For decades, campaign jingles have been the soundtrack to elections in the Philippines.
With the upcoming election in May, it can sometimes feel like a “circus” of huge, enthusiastic crowds, awe-inspiring performances and, of course, the upbeat jingles.
The catchy compositions can range from a short 30-second snippet to a full-length song.
Jingles have been election staples in the Southeast Asian country since the 1950s, when then-presidential candidate Ramon del Fierro Magsaysay ran for president with the “Magsaysay Mambo.”
“['Magsaysay Mambo' is] very catchy — it basically made history."
“It’s very catchy, it basically made history,” said Krina Cayabyab, a composer and assistant professor with the musicology department at the University of Philippines College.
The 1953 jingle, a mash-up of Tagalog and English, tells the story of a disorderly country and calls out the corruption of the then-incumbent president.
“Our democracy will die unless we elect Magsaysay,” the catchy chorus with the mambo beats proclaimed.
“Since that campaign jingle was launched, jingles have been all over the place [over] the following years and decades,” Cayabyab said.
Nearly every candidate running a national campaign has to have one, said Anton Gabriel Largoza-Maza, a master’s student at the University of the Philippines, who studies campaign jingles.
A successful campaign jingle, he said, involves a catchy tune that is often a parody or directly lifted from a popular song, promotes name recognition of the candidate, and resonates with the constituency either through the candidates’ own stories or through their campaign promises.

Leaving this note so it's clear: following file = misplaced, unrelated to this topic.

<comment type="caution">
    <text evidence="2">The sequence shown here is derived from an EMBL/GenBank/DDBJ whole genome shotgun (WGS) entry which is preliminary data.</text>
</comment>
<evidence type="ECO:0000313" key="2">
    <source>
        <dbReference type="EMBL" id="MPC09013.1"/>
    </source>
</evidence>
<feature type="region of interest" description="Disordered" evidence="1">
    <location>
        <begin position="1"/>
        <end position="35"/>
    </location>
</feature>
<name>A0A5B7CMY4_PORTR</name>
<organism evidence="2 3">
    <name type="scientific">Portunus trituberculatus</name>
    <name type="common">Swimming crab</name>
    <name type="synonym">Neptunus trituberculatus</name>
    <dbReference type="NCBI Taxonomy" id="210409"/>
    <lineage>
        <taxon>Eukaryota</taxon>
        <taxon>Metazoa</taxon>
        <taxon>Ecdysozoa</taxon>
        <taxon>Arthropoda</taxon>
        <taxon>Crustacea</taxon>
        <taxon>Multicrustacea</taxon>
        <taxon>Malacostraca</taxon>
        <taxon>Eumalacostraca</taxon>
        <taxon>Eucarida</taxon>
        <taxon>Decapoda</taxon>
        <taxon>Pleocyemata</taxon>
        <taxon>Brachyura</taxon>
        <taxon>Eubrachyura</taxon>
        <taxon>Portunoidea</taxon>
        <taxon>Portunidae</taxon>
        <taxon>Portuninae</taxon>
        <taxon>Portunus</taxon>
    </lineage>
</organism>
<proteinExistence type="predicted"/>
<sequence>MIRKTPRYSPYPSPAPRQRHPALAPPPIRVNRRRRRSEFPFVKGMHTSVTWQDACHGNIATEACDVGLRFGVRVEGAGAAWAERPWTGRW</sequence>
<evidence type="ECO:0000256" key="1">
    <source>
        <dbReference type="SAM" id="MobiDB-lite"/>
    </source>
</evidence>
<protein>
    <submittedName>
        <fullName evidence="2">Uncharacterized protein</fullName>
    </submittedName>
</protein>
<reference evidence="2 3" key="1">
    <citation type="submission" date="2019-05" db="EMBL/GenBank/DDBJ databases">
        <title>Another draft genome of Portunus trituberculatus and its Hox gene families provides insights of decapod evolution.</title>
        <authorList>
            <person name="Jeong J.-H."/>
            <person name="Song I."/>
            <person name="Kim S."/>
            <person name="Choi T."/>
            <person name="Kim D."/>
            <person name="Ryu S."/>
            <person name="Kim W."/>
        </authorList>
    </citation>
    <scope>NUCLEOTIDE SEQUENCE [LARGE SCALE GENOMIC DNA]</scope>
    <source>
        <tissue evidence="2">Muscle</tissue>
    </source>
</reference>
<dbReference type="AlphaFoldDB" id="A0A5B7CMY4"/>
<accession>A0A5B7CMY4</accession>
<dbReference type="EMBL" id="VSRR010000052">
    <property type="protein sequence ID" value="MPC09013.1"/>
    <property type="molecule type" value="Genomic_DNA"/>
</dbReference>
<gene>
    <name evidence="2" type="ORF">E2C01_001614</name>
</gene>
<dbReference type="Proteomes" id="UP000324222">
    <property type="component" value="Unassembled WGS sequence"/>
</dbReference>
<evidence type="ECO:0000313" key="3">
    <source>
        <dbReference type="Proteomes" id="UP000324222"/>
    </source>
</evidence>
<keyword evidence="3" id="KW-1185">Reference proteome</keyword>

There are several good examples from this year's campaign, but the 2010 presidential campaign jingle of candidate Manny Villar stands out, Largoza-Maza said. The “Earworm,” which remains wildly popular to this day, addresses the daily hardships of poverty in the Philippines, like unemployment and living in unhygienic conditions.
In the jingle, Manny Villar promised to be the solution to these problems. Villar, himself, was born into poverty in Tondo, a district of Metro Manila, but is now one of the wealthiest men in the Philippines.
Villar served as a senator from 2001 to 2013, and also served two years as Senate president.
“That’s one of the things that most candidates hinge on. ... They make this image that they’re one with the poor, or they’ve been part of the poorest of the poor.”
“That’s one of the things that most candidates hinge on,” Largoza-Maza said. “They make this image that they’re one with the poor, or they’ve been part of the poorest of the poor.”
Still, a successful campaign jingle doesn’t always translate into guaranteed votes or a winning campaign, he said — but they do “appeal to the musical minds of the Filipino people.”
Campaign jingles tend to reflect popular music at any given time.
Just as the mambo beat was popular in the 1950s, candidates are now using more pop, hip-hop and rap elements. This election season presidential candidate Ferdinand “Bongbong” Marcos Jr. has even revised the jingle his father, the late dictator Ferdinand Marcos, used in the 1970s to make it sound more trendy for today — all while still keeping with the message that a Marcos in power will bring change.
Singers, songwriters and composers from all over the country work on these jingles. Sometimes they’re paid; sometimes they do it for free for a candidate who has their support.
Musician Krina Cayabyab just composed her first campaign jingle for senatorial candidate Teddy Baguilat, a representative of Indigenous Filipinos.
She said she worked to incorporate both northern and southern Indigenous Filipino rhythmic and pitch elements, while also trying to craft a more popular, modern sound. The jingle sings about how Baguilat, an Indigenous local hero, will work for the Filipino people.
“[Teddy Baguilat's] advocacies include the development of culture, environmental awareness, the rise of the Filipino people. ... So, immediately I said, yes, I want to support this candidate.”
“His advocacies include the development of culture, environmental awareness, the rise of the Filipino people,” she said. “So immediately I said, yes, I want to support this candidate.”